May 1, 2008 / 4:13 PM / 11 years ago

Die-hard knitters prepare for sock battle

TORONTO (Reuters Life!) - There may be nothing scary about socks, but a cut-throat competition involving hundreds of furiously fast knitters with pointy needles is enough to send even accomplished enthusiasts’ pulse racing.

Leann Nassar from Half Moon Bay posed in her hand-knit socks. Nassar, a 52-year-old executive assistant from Half Moon Bay, California, was the winner of last year's Sock Wars II competition. Sock Wars III, billed by its organizers as the "bloodiest death-by-knitting tournament," enlists players from around the world to partake in an Assassin-style game that goes to show knitting is no longer just a grandmothers' hobby. REUTERS/Handout/Leann Nassar

Sock Wars III, billed by its organizers as the “bloodiest death-by-knitting tournament,” enlists players from around the world to take part in a game that shows knitting is no longer just a grandmothers’ hobby.

It was started by Julie Gardner, a 31-year-old freelance TV and film production manager in Belfast, Northern Ireland, a couple years ago after she heard about StreetWars, a game that uses mock weapons and is popular on college campuses.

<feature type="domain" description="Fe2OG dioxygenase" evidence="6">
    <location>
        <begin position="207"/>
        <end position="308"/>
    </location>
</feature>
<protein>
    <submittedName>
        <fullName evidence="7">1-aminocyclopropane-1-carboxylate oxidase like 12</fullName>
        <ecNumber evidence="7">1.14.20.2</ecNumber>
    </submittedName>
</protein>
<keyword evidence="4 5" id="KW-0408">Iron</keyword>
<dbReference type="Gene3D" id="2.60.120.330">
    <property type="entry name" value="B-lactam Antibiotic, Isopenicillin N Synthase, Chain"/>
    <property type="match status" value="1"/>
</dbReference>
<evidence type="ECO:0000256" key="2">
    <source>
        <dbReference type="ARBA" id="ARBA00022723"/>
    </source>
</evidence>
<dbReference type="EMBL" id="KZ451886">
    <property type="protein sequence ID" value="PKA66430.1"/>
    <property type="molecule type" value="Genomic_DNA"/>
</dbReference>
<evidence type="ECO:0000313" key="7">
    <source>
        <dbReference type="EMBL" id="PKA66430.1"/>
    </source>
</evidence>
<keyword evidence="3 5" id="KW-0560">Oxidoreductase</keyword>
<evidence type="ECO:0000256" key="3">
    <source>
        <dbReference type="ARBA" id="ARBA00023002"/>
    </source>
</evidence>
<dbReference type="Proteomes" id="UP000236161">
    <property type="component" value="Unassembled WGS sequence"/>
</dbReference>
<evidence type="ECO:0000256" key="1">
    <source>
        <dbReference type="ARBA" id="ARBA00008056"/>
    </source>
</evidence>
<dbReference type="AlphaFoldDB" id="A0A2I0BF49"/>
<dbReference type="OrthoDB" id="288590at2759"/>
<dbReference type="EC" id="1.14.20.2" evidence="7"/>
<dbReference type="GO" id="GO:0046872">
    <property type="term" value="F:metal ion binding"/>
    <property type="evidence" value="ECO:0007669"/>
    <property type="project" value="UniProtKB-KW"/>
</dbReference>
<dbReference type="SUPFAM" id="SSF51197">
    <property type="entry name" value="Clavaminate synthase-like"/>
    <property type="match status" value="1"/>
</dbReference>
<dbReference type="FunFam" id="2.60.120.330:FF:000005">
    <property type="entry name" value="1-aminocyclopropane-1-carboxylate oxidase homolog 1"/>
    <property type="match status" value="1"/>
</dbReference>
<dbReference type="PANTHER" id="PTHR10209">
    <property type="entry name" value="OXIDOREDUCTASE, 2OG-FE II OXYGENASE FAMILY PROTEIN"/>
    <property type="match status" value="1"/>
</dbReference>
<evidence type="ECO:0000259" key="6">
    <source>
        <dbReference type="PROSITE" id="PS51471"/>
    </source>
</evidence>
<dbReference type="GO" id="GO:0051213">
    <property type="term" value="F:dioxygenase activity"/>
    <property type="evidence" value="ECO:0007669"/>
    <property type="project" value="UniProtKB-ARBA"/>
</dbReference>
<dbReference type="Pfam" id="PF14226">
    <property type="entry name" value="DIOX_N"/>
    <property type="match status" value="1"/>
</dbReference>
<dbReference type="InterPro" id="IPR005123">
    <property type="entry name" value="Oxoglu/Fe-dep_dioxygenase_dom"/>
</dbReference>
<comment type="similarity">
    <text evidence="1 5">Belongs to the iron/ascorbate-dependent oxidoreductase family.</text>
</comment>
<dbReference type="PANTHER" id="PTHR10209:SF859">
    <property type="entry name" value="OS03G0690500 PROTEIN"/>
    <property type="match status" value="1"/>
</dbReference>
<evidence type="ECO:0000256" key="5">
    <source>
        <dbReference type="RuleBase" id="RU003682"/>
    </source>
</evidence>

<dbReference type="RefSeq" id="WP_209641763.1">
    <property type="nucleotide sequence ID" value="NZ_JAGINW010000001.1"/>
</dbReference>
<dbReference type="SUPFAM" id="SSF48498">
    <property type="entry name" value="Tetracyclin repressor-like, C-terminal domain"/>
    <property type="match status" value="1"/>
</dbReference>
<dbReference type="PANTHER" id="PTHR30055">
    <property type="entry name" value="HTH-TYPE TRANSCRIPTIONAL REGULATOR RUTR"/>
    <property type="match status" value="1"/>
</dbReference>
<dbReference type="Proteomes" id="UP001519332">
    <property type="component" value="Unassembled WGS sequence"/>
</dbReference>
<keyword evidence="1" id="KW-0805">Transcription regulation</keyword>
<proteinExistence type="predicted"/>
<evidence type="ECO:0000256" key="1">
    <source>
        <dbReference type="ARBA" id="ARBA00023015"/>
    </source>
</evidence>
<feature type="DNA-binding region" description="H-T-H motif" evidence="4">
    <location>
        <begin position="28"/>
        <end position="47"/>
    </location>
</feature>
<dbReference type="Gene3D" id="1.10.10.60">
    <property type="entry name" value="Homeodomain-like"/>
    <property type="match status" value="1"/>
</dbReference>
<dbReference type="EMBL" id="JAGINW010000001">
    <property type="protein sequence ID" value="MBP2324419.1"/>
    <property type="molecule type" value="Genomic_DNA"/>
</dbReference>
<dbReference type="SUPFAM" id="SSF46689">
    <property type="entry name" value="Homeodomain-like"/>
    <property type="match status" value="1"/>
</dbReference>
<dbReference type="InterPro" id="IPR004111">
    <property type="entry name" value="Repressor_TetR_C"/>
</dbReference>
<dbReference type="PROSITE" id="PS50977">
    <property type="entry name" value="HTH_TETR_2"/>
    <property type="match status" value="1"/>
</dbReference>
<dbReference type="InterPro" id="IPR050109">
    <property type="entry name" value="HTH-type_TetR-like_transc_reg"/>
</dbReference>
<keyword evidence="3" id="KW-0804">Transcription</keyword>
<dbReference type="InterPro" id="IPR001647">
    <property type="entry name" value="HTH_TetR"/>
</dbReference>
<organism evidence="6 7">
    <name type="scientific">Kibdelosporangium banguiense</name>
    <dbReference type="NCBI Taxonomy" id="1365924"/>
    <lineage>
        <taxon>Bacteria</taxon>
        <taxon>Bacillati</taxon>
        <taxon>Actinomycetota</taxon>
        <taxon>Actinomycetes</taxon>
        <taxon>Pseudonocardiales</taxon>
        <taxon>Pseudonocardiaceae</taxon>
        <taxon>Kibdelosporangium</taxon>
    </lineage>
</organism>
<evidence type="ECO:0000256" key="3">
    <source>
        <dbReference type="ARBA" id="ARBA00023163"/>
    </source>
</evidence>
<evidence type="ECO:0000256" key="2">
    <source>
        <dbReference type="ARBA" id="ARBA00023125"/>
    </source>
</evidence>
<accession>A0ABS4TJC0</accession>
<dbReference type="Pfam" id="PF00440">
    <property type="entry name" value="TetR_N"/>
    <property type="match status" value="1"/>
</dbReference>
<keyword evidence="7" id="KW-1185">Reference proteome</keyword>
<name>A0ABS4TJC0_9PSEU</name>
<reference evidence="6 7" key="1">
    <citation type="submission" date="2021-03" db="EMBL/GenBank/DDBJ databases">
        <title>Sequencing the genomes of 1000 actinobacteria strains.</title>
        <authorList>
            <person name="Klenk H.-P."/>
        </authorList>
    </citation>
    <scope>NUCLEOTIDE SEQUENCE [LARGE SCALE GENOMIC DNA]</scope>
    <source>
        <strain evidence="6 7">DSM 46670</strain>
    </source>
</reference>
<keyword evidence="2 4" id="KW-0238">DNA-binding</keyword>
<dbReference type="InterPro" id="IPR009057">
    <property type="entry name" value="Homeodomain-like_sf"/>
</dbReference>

Gardner was excited about pitting knitters against each other with a sudden-death spin.

“I love the fact that we have had competitors ranging from teenagers knitting their first socks through to silver surfer great grannies in their 70s,” she said.

Around 1,000 women — and some men — have already signed up for this year’s tournament, which starts May 9. The deadline for applications on www.sock-wars.com is May 3.

Each contestant must knit a pair of socks from the same original pattern for another player in a specific size and mail it to another contestant, or target.

When the targets receive the finished socks from their assassins they are “killed”, or out of the game, and must mail their assassins their unfinished socks. The assassins must then finish that pair of socks and mail them to their new targets. The last sock-knitter left wins.

Knitters from the United States, Canada, Britain, the Netherland and Australia took part in last year’s contest.

“I think it’s brilliant,” said Amy Singer, the author of knitting books and editor of Knitty.com, an online knitting magazine based in Toronto.

Knitting’s feisty new image has been boosted over the last decade by books such as “Stitch and Bitch”, “Chicks with Sticks” and “The Friday Night Knitting Club” — a bestselling novel that has been turned into a new film starring real-life knitter Julia Roberts — as well as the Internet, knitting clubs and cafes.

Fans insist it’s not just a fad.

“Knitting is not the new yoga, knitting is the new knitting,” said Singer.

The prize for the past two tournaments has been a pair of socks. This year, every competitor is promised a pair of socks, while the grand prize winner will also receive a $500 supply of yarn.

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